An article written by one of our guardian ad litem volunteers was recently published in the Tallahassee Democrat. The article is presented below in case you missed it.
How Guardian ad Litem changed my life
by Sarah Young
Tuesday, December 15, 2015
Tallahassee Democrat, My View
I grew up living inside of the Ronald McDonald Houses of Tampa Bay at All Children's Hospital, where my parents served as the on-site managers.
My mom set the example for who I wanted to become as an adult — someone who fights and advocates for children in times of need. That passion to advocate for children brought me to Guardian ad Litem, where I serve as one of 10,000+ volunteer voices for Florida's abused, abandoned and neglected children.
Guardian ad Litem began in Florida in 1980 as a means to advocate on behalf of Florida's most vulnerable children. As a GAL volunteer, I enter a child's life at what is most likely the worst time in that child's few short years. The child has been so abandoned, neglected or abused by the people who are supposed to love and protect them that the government has to step in.
The child may be removed from their caretakers or supports may be placed around the child and family so the family can eventually be reunified. Sometimes reunification is successful and sometimes it is not. But as a GAL volunteer, I am by that child's side, through the entire process. I am the only person involved in the case whose sole mission is to ensure the child's best interests are communicated to the court and to advocate just for that child.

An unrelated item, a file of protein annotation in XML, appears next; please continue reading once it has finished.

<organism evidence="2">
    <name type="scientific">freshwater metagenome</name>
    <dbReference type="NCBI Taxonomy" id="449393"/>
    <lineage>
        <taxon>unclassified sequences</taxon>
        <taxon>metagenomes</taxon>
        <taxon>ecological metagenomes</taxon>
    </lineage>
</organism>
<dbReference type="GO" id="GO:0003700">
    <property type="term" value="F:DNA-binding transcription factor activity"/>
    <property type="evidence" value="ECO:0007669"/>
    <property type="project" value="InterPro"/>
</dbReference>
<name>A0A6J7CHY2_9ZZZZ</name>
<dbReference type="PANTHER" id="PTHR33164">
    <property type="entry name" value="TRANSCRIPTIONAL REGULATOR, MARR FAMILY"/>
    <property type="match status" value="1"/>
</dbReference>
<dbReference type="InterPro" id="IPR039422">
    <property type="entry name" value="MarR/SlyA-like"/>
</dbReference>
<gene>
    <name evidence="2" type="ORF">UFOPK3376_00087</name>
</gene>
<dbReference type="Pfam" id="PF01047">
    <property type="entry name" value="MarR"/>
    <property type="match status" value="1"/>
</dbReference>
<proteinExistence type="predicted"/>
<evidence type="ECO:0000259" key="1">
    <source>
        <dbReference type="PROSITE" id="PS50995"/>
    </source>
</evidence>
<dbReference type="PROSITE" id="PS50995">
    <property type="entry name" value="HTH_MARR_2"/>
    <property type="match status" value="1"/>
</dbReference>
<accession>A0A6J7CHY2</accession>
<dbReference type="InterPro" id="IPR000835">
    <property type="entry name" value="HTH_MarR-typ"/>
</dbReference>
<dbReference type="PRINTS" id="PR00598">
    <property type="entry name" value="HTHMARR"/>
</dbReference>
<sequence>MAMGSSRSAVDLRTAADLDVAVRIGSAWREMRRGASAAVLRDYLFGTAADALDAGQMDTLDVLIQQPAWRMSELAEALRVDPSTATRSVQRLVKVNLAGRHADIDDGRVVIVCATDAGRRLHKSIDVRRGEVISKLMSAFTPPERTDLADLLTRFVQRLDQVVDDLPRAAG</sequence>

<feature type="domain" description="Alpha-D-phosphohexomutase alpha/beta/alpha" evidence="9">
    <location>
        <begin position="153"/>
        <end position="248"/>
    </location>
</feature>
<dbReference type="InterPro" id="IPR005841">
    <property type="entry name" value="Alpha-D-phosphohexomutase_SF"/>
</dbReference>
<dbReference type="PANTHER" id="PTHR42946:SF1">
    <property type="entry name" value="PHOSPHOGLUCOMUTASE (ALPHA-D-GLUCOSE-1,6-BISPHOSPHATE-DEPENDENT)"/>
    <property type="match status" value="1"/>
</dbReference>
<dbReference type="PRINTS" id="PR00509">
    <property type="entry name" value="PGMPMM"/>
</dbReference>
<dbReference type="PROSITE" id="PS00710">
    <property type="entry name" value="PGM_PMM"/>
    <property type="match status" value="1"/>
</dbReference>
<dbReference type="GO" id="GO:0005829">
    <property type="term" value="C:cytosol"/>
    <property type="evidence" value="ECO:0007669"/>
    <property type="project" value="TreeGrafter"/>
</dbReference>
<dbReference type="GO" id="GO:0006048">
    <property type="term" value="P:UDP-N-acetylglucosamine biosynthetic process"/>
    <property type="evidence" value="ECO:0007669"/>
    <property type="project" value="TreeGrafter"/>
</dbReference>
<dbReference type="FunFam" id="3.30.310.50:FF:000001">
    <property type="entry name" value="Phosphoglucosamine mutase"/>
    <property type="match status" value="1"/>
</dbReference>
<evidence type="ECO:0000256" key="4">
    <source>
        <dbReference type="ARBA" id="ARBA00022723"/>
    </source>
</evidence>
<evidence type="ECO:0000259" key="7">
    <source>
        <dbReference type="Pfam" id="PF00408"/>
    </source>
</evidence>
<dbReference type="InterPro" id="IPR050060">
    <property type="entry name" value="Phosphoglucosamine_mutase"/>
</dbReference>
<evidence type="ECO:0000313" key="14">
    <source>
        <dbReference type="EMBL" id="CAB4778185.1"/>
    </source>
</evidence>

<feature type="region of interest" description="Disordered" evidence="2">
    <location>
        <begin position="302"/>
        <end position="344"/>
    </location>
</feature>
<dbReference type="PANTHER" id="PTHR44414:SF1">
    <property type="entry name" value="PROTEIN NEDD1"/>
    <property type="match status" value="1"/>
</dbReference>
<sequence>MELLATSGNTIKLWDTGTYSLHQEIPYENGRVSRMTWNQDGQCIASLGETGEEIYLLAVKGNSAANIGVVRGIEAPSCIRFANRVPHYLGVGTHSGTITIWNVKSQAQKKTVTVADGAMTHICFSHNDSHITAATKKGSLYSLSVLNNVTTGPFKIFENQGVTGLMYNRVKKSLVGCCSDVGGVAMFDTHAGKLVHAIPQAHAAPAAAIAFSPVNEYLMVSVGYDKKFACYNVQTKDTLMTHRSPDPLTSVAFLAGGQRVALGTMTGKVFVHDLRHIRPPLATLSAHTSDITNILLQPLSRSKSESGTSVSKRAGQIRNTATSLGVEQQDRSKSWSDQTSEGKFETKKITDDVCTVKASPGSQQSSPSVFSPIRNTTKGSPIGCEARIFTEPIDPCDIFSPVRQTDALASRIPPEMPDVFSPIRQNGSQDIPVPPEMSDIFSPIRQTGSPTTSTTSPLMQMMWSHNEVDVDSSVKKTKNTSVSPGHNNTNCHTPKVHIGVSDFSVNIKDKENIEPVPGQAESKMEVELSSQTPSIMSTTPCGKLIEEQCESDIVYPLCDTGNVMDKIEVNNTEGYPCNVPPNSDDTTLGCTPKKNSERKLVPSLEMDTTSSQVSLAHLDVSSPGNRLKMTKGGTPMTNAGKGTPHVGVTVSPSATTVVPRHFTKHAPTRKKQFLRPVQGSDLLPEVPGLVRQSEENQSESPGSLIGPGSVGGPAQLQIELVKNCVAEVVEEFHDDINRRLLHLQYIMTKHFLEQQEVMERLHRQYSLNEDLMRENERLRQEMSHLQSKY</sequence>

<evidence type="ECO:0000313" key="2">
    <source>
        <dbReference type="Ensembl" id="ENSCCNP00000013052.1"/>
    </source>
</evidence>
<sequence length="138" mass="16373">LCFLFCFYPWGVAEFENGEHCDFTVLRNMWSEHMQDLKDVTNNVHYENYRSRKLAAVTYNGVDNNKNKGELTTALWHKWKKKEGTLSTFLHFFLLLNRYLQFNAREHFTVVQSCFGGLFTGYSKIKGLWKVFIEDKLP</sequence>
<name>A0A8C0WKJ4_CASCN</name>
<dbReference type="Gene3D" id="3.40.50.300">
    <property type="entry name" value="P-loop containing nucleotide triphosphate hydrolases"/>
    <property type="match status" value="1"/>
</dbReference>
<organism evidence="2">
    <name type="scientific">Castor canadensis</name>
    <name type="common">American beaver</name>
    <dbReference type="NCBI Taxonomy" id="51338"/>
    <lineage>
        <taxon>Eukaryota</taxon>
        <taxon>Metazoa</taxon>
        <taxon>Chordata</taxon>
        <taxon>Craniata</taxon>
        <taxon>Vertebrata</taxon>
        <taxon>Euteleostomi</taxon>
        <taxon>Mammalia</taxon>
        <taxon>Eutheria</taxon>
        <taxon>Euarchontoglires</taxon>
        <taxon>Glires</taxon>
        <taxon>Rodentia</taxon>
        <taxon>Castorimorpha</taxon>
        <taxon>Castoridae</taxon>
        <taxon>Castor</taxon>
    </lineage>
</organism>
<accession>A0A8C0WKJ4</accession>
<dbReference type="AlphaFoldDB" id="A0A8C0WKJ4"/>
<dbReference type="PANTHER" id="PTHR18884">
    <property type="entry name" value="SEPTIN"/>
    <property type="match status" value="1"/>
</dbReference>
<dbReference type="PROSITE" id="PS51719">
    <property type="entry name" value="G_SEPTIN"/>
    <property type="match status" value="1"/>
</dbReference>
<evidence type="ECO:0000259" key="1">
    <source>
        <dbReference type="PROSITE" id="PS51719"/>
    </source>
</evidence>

A child with a GAL volunteer is more likely to find a safe, permanent home; is half as likely to re-enter foster care; will receive more services; spend less time in foster care; is less likely to be bounced from home to home; and will do better in school than those children without a GAL volunteer.
As a GAL, I get to see the inner workings of the Department of Children and Families and the judicial court system, unveiling the cloud of secrecy that so often surrounds child welfare issues. I'm given the opportunity to have a direct and lasting impact on children. In addition, I get to hold government accountable for our society's seemingly forgotten children.
But, for as much impact as I've had as a volunteer, the Guardian ad Litem program has impacted me far more. As a newly-minted faculty member at the Askew School of Public Administration and Policy at Florida State University, my professional life is forever altered.
I've become increasingly focused on how to use my new role to better the world for vulnerable children, working to create a nonprofit curriculum that will mold the next generation of government and community leaders.
The biggest impact is in my personal life. My husband and I saw that there are so many children in the dependency system who need good parents that we are now licensed adoptive parents, matched to a seven-year-old little boy.
Guardian ad Litem gave me a purpose, a professional focus, my future children, and most important, a way to utilize my passion to fight for children.
For information about Florida Guardian ad Litem, visit www.guardianadlitem.org.
Sarah Young teaches nonprofit management at Florida State University and conducts research on Florida's child welfare system.